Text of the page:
Dr. Miller's observations regarding the high degree of frustration with prior authorization, the visceral reaction it causes in many physicians, and the urgent need to get rid of it are all spot on. The problem is, however, in some ways even more complicated than the MOC issue because it involves multiple payers and players and affects both primary care physicians and subspecialists across the spectrum. As Dr. Miller is certainly aware, prior authorization applies to drugs and devices as well as referrals for testing, procedures, and subspecialty care. It is a top-priority issue for ACP and a key component of the ongoing Patients Before Paperwork initiative.
For example, in February 2015, ACP testified to the National Committee on Vital and Health Statistics on operating rules for prior authorization. Peter Basch, MD, MACP, Chair of ACP's Medical Informatics Committee, testified regarding the issue of administrative burden, including prior authorization, and how technology could provide a solution such that time-consuming, often daily defense of orders by physicians and their staff would be unnecessary. Dr. Basch said, “ACP strongly believes that, wherever possible, prior authorization should be avoided by using technology to bring transparent, accurate, and actionable cost and insurance coverage information to the point-of-care.”
In 2014, ACP advocated for reduced burden related to prior authorization of medications in a letter commenting on the Medicare Physician Fee Schedule. The letter read, in part, “ACP recommends that formularies should be constructed so that physicians have the option of prescribing drugs that are not on the formulary (based on objective data to support a justifiable, medically indicated cause) without cumbersome prior authorization requirements.” In ACP's 2015 comments on the Medicaid managed care rule, ACP stated, “Prior authorization procedures should only be required of practices with a documented history of overuse or inappropriate use of services. Doing so will decrease the administrative burden and cost on practices that provide necessary and efficient care.”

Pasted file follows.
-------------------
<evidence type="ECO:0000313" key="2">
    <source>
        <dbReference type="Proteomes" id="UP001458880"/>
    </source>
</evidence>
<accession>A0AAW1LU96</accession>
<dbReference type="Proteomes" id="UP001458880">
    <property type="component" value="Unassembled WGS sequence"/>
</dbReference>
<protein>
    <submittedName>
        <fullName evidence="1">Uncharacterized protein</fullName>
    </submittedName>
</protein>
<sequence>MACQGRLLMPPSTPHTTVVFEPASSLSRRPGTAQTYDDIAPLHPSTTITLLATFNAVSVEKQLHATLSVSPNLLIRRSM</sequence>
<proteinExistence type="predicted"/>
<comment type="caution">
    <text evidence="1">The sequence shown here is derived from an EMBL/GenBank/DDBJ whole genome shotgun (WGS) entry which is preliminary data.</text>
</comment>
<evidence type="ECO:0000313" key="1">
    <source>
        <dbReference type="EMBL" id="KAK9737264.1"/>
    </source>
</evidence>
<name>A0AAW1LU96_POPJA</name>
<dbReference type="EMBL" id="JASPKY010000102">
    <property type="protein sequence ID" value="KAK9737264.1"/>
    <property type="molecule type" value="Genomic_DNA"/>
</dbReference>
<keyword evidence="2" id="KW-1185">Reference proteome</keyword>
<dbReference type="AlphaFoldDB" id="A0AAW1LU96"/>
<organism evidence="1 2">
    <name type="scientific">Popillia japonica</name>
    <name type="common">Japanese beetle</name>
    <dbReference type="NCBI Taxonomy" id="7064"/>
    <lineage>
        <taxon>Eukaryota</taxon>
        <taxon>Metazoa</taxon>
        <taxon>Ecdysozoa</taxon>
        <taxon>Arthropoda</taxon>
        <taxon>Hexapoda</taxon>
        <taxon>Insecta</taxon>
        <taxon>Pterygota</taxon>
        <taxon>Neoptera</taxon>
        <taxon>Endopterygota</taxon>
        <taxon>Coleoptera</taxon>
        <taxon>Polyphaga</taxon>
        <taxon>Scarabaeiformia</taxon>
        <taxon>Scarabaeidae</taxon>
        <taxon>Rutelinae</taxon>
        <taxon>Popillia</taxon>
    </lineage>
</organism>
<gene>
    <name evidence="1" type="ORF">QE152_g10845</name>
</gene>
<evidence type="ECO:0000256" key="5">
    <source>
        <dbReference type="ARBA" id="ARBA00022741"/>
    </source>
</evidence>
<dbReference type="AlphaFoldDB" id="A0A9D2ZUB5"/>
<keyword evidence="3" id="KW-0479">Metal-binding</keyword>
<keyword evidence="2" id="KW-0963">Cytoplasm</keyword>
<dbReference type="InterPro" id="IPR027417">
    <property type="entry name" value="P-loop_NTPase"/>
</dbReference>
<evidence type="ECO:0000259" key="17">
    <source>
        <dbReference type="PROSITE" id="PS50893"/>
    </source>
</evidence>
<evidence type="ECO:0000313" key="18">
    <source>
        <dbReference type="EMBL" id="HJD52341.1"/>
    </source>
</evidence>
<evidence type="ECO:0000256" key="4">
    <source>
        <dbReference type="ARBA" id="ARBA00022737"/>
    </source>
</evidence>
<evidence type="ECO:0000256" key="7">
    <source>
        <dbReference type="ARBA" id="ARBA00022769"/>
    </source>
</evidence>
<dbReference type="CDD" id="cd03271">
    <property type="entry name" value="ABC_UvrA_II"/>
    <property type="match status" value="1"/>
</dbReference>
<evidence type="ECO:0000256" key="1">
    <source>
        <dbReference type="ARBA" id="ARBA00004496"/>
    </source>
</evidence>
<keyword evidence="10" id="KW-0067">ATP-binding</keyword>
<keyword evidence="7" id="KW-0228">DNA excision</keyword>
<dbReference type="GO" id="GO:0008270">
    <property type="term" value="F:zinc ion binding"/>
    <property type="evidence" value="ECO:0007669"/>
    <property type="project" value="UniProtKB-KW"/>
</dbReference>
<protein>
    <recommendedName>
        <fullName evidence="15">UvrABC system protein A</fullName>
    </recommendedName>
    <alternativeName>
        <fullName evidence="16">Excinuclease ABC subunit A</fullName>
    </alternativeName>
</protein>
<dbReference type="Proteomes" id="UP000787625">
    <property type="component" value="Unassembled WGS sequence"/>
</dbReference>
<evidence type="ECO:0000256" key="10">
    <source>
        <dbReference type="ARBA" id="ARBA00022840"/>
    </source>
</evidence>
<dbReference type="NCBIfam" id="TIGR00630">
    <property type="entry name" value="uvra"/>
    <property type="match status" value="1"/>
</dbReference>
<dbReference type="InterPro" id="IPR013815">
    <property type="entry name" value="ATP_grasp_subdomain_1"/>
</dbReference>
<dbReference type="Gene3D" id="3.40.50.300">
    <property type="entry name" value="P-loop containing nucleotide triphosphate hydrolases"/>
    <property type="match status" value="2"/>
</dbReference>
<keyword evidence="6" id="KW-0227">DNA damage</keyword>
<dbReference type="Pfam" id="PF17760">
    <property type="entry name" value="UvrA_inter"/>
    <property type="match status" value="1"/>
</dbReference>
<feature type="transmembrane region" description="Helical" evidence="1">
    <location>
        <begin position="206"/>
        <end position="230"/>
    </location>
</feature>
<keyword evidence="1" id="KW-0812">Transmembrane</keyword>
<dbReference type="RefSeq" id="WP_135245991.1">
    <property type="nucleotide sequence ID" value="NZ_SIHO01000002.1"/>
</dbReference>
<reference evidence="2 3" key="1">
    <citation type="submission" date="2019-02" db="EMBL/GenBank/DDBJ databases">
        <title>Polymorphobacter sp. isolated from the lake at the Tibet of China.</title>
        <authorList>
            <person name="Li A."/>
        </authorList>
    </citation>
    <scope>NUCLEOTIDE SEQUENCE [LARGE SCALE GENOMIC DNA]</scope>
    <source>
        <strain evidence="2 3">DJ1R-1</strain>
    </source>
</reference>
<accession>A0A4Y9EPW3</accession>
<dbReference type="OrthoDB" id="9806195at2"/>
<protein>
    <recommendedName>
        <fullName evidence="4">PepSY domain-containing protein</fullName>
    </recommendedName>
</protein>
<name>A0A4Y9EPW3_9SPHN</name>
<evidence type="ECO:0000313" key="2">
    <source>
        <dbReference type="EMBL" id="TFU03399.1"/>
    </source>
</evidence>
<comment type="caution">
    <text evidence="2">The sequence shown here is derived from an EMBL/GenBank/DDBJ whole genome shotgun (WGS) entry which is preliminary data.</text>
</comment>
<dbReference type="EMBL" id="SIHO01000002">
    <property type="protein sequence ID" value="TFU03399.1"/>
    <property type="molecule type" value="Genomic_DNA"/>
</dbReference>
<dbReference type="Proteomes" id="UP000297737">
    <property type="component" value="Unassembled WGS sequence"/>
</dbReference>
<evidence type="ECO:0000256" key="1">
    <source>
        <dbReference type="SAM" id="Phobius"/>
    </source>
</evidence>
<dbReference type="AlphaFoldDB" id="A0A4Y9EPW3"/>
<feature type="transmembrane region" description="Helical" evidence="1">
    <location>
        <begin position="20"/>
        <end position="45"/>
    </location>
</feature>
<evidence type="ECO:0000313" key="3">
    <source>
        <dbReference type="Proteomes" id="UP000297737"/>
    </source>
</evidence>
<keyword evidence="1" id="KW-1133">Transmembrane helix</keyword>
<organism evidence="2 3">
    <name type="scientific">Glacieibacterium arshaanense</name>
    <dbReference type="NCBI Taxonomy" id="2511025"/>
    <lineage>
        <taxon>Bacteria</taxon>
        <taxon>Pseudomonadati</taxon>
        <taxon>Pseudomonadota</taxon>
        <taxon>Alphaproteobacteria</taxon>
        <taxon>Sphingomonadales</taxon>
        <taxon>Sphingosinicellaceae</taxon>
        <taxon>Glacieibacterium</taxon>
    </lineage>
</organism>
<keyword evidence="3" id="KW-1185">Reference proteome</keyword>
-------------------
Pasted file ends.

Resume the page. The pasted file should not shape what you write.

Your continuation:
ACP is also working with several primary care, radiology, and imaging groups to advocate for evidence-based “appropriate use criteria” for certain high-cost imaging, whereby payers (including Medicare) would agree on a set of criteria for specific tests and procedures that would not require practices to jump through hoops every time they order them. ACP also advocated for reduced burdens of prior authorization in its letter regarding the 2016 Physician Fee Schedule. While these examples represent only pieces of the larger prior authorization problem, ACP definitely recognizes that the problem is significant. ACP is trying to tackle different aspects from different angles and will continue to do so.
ACP staff takes comments such as yours very seriously. We hear you and will continue to work with our colleagues in the medical community to find practical solutions that can take the burdens off practicing clinicians while retaining assurance of high-quality, high-value care.
Ultimately, it is our mutual goal “to modify, reduce the burden of, or hopefully, maybe, end the current prior authorization process.” We continue to seek feedback and ideas from members about how we can address the issue of prior authorization and other administrative burdens. As more payers move toward alternative payment models, not the least of which is Medicare through the new Medicare Access and CHIP Reauthorization Act of 2015 (MACRA) law, we hope that some of the hassles associated with fee-for-service medicine will go away because we will be measuring outcomes and patient experience, rather than how many brand-name drugs or MRIs patients receive.